At times it’s hard to tell if Stanley Kubrick’s The Shining is unnecessarily vague, or if there is some sort of symbolism that we are missing. It’s so simple that it’s hard to believe there is more to it than what we’re watching, but knowing the filmmaker tells us that perhaps there is something more.
The Shining is an experience in hallucinations, so that we’re unsure of what’s real and what’s fake. It’s powerful, but can also be frustrating for the audience. We want answers, and the film not only fails to give them to us, but doesn’t even address that there needs to be any. Yet these ambiguities add the mystique of it all. There’s often beauty in things that aren’t merely black and white.
Jack Nicholson plays Jack Torrance, who temporarily moves to the Overlook Hotel in snowy Colorado to become its caretaker during the offseason when the hotel has no guests. There, he hopes to cure his writer’s block and work on a new project. His son, Danny, has “the shining”, which allows him to speak telekinetically with others who have the ability, and also to see the past and future.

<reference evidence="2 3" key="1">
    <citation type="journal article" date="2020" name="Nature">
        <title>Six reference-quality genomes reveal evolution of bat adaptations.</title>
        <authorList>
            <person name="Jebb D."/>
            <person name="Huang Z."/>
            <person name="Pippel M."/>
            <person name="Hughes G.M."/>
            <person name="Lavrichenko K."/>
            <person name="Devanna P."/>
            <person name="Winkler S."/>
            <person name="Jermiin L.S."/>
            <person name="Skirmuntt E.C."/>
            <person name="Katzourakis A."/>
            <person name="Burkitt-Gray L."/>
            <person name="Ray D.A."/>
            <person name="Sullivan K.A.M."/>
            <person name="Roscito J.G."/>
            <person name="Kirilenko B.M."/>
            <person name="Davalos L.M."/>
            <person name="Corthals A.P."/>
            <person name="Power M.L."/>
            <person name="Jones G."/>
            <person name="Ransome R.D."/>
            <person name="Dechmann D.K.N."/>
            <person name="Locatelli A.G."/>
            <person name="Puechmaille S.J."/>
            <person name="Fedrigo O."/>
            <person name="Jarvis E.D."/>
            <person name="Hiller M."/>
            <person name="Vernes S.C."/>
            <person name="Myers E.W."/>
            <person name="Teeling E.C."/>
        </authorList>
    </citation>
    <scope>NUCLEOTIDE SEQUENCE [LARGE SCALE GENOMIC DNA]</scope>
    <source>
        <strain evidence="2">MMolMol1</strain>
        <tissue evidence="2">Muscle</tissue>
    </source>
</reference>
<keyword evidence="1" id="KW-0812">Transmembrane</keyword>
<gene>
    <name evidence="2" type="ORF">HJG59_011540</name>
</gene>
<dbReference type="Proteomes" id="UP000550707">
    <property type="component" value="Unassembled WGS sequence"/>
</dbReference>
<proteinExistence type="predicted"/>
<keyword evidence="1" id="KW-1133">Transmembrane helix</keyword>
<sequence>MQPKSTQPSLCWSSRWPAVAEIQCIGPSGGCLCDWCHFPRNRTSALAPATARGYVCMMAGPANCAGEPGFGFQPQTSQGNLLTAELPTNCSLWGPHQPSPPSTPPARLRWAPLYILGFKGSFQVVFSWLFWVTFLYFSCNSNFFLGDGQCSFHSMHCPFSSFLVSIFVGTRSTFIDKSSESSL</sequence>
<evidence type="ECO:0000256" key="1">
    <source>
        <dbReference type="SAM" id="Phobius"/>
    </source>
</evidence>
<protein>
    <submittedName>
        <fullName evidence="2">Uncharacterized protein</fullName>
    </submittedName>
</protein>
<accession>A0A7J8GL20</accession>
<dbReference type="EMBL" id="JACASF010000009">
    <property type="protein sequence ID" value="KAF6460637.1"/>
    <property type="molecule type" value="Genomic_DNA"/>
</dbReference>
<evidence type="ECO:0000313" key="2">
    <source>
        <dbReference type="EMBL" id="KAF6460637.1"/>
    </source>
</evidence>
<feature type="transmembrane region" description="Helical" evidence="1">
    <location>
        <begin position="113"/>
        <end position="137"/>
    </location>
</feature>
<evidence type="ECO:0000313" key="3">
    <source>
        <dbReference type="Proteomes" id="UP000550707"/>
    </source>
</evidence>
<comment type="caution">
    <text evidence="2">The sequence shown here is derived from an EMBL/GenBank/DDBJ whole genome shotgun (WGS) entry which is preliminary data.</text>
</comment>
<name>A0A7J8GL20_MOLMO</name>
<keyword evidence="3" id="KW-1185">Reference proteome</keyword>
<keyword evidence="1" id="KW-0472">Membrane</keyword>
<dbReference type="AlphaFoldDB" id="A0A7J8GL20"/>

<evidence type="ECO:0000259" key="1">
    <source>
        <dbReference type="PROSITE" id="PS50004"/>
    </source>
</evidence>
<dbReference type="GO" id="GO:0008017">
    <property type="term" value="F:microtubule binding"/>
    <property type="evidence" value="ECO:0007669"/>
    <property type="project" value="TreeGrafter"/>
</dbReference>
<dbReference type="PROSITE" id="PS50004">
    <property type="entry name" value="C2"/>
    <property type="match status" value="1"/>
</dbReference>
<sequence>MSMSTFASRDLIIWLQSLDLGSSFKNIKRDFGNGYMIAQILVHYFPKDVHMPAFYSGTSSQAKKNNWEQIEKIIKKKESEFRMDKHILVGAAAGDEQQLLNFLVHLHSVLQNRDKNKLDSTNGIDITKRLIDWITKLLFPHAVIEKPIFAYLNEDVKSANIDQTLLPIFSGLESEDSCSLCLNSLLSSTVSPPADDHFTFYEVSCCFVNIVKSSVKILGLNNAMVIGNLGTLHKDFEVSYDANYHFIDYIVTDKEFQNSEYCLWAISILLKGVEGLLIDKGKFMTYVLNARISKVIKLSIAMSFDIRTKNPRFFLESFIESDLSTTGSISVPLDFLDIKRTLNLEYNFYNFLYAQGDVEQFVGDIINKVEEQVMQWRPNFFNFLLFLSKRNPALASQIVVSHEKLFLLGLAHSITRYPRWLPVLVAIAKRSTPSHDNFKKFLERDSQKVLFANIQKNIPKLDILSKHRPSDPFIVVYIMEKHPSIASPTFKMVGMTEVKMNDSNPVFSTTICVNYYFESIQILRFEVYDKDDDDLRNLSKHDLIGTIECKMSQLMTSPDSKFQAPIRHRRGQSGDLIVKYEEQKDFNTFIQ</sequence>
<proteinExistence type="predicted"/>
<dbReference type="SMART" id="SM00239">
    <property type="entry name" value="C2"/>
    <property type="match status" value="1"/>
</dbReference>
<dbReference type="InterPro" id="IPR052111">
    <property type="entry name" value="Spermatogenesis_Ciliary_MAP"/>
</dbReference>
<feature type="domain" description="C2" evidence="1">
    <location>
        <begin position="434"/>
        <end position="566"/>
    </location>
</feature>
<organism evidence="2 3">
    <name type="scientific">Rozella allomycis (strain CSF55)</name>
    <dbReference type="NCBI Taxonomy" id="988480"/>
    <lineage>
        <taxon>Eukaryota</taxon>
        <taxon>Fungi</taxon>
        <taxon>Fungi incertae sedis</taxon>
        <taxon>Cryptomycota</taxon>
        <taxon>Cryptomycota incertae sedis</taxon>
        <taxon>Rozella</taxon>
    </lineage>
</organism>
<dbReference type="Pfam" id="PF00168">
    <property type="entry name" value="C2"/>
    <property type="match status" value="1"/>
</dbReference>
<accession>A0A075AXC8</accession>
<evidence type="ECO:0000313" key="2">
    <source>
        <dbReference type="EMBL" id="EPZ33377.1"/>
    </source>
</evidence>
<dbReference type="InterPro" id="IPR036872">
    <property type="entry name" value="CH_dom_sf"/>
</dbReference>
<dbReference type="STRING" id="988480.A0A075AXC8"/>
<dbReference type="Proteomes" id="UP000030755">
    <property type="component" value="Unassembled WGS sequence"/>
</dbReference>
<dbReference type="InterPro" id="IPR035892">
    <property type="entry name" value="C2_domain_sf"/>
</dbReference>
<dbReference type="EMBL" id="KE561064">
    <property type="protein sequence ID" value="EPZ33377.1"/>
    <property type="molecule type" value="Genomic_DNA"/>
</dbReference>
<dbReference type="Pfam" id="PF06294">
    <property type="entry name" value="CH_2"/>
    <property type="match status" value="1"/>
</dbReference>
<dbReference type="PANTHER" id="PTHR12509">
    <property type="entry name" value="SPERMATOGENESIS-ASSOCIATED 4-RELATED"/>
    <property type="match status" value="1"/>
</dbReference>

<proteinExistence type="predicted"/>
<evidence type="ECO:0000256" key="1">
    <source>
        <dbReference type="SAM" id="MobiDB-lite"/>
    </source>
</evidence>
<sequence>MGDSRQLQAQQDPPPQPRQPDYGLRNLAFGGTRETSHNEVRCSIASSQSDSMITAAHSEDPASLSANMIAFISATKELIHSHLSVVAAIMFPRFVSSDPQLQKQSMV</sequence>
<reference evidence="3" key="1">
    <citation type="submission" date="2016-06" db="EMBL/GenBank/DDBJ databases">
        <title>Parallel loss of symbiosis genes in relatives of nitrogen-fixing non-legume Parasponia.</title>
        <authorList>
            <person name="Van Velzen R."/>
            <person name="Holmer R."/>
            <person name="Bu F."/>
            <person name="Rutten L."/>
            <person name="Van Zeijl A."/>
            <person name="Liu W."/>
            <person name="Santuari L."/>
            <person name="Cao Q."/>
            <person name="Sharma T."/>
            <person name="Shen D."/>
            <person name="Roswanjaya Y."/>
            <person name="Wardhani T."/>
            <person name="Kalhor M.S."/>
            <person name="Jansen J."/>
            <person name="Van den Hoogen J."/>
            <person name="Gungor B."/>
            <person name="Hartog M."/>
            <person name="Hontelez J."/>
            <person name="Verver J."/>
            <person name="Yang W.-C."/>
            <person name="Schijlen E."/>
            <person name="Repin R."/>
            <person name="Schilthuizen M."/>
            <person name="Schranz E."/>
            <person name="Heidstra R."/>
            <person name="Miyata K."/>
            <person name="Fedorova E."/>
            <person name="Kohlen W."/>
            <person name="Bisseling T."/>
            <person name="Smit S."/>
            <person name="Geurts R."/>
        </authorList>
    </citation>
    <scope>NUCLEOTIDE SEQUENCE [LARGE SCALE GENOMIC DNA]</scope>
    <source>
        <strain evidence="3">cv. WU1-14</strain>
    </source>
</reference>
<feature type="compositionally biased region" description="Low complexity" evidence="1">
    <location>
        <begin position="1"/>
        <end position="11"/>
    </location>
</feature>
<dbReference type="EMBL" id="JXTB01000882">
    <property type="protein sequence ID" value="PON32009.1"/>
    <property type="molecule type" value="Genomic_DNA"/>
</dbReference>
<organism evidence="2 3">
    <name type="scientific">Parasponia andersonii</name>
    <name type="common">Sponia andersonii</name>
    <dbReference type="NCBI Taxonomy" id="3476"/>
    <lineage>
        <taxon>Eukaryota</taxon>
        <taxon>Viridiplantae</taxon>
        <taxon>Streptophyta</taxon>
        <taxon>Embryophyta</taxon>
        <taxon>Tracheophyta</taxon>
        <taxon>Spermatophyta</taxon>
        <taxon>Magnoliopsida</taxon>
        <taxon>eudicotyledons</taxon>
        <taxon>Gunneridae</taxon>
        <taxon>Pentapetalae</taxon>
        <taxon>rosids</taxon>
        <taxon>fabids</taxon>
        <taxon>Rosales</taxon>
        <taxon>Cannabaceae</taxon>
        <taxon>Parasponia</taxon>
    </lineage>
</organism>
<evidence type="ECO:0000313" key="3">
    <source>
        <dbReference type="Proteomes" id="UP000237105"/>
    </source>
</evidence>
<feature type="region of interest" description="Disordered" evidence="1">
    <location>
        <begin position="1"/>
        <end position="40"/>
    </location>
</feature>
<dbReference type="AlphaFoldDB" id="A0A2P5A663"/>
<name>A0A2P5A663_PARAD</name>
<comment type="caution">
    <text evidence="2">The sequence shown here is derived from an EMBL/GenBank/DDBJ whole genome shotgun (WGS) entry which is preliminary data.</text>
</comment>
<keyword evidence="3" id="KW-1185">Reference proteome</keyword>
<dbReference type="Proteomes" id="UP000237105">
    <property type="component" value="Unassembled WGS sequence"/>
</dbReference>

Unsuccessful, Jack starts getting agitated with his family and becomes influenced by the spirits of the hotel’s past.
It’s a horror movie, and remains very scary despite not really having any jumpy moments. The amazing musical score and Kubrick’s brilliant direction help the film maintain its tension throughout by not allowing us to have the relief that would usually follow any scares.
However, while Nicholson is believable when he’s going crazy, its his performance during the beginning when he’s supposed to be normal that I wasn’t a fan of. You can read in his face that he thinks he knows something we don’t. He makes it too obvious that he knows he’s gonna snap later on in the movie. From the beginning his character is slightly off-putting and creepy, so the transition doesn’t feel as drastic and his psychopathy later on isn’t necessarily startling to us.
We don’t quite get enough of a relationship beforehand of Jack with his family, so there’s no chemistry established and no emotional heartbreak when he does finally go crazy. The film is very deep with its themes, but not as much with its characters.
But it’s still effective as a whole. It looks amazing and every shot is just so perfect that we can feel ourselves in the hotel, while simultaneously suffocating from the confusion of its labyrinthine atmosphere.
The Shining not only holds up well, but it probably gets even better with age. The pacing is slow, even for 1980, but now it’s a welcomed change from the slashers we’ve seen over the years–even if this one helped define those as well. It’s not just a horror film, but an artful piece of cinema.